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Stillness, the ability to be by oneself and to really be at rest…why is that so hard these days?  Why does it seem so unattainable?

I was recently encouraged to read a well articulated article, The Joy of Stillness, addressing this very issue by Pico Iyer that was recommended Amy Julia Becker’s blog Thin Places.  The article resonates deeply with feelings I have had for quiet a while, especially since getting more involved with the blogging world.

Stillness seems to be something that is difficult to develop and even harder to actively value in our fast paced techno-driven culture that thrives on “breaking news”, “latest tweets” and instagrams that capture and broadcast our most private moments for the world to enjoy within seconds of their occurrence.

All this connectedness is helpful, fun and good.  Without noticing, however, this constant “plugged-in living” can drown out the very thing that gives us significance.  It can leave us filled up with information, but lost as to what to do with it or how to truly remain and be at rest in the moments of our daily existence.

The thing I crave most, in the core of my being, is stillness.  I long for a deep soul-anchoring quietness that doesn’t change with my circumstances.  My daily activities (refereeing pre-schoolers, fighting traffic, blogging, tweeting, face-booking, and gambling on which grocery line will be the fastest) all naturally emit noise and carry with them a sense of rush, hurry up, run faster to keep up with everyone and everything else.  In all this noise, I find that I am less and less able to understand, articulate and offer who I genuinely am to those I am called to love and serve.

Since I have started regularly blogging, tweeting and interacting on Facebook, I have felt an internal tug of war.  The addicting nature of checking those sites is easily consuming but so is the ache to unplug from it all and retreat far away from the noise and constant flurry of activity.

I notice a soft wind whispering, inviting me to reserve time away, to set-apart non-internet time just to be – to be with Him – to slow down, to find my rest in the quiet place of His presence, to remember who I am, to remember who He is.


I agree with Iyer that “It’s vital, of course, to stay in touch with the world, and to know what’s going on; But it’s only by having some distance from the world that you can see it whole, and understand what you should be doing with it…it’s only by stepping briefly away from my wife and bosses and friends that I’ll have anything useful to bring to them.”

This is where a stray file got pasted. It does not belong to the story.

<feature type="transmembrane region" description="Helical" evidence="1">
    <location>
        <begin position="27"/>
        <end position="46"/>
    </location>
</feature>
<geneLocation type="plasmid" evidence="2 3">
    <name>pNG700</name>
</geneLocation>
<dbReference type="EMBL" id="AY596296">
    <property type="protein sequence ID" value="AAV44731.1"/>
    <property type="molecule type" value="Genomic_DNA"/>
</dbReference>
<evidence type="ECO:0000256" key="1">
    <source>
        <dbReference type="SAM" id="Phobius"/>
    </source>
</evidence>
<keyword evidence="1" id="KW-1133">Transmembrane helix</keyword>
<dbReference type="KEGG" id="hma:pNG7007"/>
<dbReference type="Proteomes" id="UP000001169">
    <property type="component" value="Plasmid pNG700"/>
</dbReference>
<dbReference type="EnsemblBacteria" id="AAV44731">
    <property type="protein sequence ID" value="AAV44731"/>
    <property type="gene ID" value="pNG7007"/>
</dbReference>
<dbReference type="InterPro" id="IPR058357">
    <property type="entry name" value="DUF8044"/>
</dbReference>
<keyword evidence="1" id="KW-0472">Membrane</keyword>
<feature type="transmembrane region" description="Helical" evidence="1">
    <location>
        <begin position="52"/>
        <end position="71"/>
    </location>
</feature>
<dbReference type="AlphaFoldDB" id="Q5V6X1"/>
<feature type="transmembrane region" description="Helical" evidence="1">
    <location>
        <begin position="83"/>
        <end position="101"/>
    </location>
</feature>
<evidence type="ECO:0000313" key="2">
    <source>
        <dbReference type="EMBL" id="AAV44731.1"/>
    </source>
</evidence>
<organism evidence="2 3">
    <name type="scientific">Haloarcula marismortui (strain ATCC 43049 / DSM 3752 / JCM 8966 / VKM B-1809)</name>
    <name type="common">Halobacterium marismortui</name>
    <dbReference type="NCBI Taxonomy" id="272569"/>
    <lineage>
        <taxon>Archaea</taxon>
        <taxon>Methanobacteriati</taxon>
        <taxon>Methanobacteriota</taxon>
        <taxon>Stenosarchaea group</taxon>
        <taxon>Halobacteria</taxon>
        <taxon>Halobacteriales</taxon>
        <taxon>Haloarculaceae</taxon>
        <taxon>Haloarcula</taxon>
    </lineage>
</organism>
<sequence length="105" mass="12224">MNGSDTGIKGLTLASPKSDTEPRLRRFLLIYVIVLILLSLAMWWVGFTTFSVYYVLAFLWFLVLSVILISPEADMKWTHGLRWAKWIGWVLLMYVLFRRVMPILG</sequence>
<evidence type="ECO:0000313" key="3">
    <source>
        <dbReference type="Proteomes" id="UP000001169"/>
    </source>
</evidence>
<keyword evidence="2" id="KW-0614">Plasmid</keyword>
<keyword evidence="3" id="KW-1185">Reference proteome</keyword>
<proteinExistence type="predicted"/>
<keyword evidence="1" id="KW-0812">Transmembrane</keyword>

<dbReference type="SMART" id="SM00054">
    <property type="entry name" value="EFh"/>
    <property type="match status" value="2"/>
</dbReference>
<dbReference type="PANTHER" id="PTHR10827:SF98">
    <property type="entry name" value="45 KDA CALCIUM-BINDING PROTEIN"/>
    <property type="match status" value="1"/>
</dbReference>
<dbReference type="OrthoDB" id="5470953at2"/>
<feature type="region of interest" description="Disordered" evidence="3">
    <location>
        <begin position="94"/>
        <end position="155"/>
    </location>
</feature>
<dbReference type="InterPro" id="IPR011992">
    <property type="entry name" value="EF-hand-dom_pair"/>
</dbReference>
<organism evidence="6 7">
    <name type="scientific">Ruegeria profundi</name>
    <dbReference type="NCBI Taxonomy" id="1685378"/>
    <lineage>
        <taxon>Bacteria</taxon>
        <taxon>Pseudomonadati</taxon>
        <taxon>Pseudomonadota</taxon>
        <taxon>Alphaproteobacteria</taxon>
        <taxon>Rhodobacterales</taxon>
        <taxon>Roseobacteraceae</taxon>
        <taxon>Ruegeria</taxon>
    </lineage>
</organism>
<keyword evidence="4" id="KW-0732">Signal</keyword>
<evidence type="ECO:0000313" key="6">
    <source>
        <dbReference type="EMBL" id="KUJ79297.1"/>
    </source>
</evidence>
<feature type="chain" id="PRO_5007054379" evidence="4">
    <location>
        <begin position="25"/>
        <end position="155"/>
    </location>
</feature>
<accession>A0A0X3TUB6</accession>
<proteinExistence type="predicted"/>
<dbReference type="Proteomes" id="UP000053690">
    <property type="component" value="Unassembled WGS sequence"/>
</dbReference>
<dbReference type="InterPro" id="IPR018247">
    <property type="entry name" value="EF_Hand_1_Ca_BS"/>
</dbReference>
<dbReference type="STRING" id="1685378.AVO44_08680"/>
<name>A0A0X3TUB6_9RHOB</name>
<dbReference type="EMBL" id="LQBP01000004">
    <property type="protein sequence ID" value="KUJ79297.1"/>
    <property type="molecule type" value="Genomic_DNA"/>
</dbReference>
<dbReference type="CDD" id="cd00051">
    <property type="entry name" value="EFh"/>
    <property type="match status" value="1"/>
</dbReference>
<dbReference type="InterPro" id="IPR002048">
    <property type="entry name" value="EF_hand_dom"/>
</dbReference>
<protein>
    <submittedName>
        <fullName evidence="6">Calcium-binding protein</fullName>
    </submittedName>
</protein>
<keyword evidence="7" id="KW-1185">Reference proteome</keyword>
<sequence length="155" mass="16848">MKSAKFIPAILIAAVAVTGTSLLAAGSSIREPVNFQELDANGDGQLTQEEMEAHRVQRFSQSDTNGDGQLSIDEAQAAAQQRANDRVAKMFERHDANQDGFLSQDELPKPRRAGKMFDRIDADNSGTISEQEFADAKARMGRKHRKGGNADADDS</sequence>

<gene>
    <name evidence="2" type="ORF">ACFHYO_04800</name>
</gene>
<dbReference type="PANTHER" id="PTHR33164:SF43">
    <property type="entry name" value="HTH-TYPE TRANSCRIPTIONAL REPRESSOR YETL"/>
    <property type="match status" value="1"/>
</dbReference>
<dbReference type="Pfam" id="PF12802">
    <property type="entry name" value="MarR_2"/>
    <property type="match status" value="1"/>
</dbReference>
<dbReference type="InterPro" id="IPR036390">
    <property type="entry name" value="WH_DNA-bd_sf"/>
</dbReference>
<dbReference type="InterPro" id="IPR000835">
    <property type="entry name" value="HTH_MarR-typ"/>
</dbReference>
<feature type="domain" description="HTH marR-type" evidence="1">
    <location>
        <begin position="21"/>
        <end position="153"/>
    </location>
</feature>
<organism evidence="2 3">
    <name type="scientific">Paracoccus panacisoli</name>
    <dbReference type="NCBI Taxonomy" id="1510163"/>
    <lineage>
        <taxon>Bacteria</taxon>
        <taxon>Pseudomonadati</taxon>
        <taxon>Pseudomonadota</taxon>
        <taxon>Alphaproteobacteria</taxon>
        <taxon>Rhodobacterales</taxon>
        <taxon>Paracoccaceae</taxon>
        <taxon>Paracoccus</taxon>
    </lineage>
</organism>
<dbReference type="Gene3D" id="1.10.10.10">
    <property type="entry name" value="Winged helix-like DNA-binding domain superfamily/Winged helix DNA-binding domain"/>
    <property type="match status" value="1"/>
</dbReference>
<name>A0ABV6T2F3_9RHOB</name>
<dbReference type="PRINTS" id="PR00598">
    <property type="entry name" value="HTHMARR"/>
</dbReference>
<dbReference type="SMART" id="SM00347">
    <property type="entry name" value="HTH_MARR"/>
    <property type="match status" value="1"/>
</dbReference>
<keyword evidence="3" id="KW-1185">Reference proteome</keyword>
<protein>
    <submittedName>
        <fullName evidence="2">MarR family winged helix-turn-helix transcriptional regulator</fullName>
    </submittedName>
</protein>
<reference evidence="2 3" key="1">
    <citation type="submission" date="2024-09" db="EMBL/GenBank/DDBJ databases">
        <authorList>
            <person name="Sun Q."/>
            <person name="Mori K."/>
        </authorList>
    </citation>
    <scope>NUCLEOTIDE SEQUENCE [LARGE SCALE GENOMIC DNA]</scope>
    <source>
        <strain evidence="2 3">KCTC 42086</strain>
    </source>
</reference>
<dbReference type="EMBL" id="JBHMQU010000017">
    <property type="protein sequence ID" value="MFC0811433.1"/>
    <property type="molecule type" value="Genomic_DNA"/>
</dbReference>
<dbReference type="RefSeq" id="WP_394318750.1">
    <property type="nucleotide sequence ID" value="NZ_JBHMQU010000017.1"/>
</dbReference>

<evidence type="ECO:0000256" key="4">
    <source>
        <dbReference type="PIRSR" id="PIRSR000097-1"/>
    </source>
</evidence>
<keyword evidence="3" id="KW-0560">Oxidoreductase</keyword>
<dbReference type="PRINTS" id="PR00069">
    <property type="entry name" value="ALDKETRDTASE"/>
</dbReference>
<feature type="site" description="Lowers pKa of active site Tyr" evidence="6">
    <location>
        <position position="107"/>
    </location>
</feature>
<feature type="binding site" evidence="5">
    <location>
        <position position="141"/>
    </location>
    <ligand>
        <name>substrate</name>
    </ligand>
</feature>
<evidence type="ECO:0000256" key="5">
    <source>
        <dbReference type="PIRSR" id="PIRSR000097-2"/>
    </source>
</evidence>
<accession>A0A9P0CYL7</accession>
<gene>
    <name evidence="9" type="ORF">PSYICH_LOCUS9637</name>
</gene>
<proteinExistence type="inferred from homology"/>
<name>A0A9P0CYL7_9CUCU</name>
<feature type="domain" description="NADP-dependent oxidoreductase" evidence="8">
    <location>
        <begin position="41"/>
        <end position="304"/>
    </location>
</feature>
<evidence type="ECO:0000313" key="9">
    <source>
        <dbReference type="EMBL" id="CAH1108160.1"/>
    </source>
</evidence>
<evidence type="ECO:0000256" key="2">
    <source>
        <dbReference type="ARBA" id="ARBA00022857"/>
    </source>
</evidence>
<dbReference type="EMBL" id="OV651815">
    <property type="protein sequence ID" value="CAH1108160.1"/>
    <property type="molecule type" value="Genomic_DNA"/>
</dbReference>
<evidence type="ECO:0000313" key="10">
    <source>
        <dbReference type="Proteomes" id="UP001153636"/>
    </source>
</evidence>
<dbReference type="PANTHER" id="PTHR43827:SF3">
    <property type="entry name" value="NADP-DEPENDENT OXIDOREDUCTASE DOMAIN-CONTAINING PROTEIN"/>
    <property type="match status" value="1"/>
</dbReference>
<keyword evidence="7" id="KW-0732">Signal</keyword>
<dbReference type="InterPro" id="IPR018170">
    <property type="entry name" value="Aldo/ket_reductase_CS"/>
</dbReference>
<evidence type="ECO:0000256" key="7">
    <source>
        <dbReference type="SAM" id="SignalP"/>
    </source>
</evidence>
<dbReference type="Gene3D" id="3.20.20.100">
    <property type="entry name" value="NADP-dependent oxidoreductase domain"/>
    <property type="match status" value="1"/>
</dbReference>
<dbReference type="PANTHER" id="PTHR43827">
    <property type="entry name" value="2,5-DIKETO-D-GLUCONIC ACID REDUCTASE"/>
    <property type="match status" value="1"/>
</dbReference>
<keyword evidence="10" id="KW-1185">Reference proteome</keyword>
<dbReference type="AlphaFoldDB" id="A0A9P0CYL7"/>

I believe that there is hope for our information crazed, tweeting obsessed culture to be able to reach up and grab the “lifeline” of stillness which allows us to be more fully present in the moments that matter.  To reach up and grab His hand that is able to steady our tumultuous existence.

The stillness where we meet our Hope does, however, require intentionality and discipline, and it is so worth every bit of effort it takes to get it.

For me, this “stillness” happens around 5am when my alarm goes off and I walk down the stairs to my little niche in the kitchen.  In this season of life with three kids under four, a limited budget and scarce “me time”, that is the only part of my day that is truly available and truly still.  It is the place where I can unplug from the noise around me, and sit in the quiet of His presence.  It’s pre-internet, pre-twitter, pre-facebook, pre-kids.

During this time of stillness, I reflect, worship, meditate on scripture, listen, and write.  I sit.  I sip.  I listen some more.  I pray for perspective on the bigger story of life, so I can enter into the small moments of my day with clarity and offer substance to a hungry world.  In knowing Him in the quiet, I am then able to see, experience and share…

Hope that outlasts the hurry,

Peace that penetrates the noise,

and Truth that leads to transformation..  

“This is what the Sovereign LORD, the Holy One of Israel, says: “In repentance and rest is your salvation, in quietness and trust is your strength…” Isaiah 30:15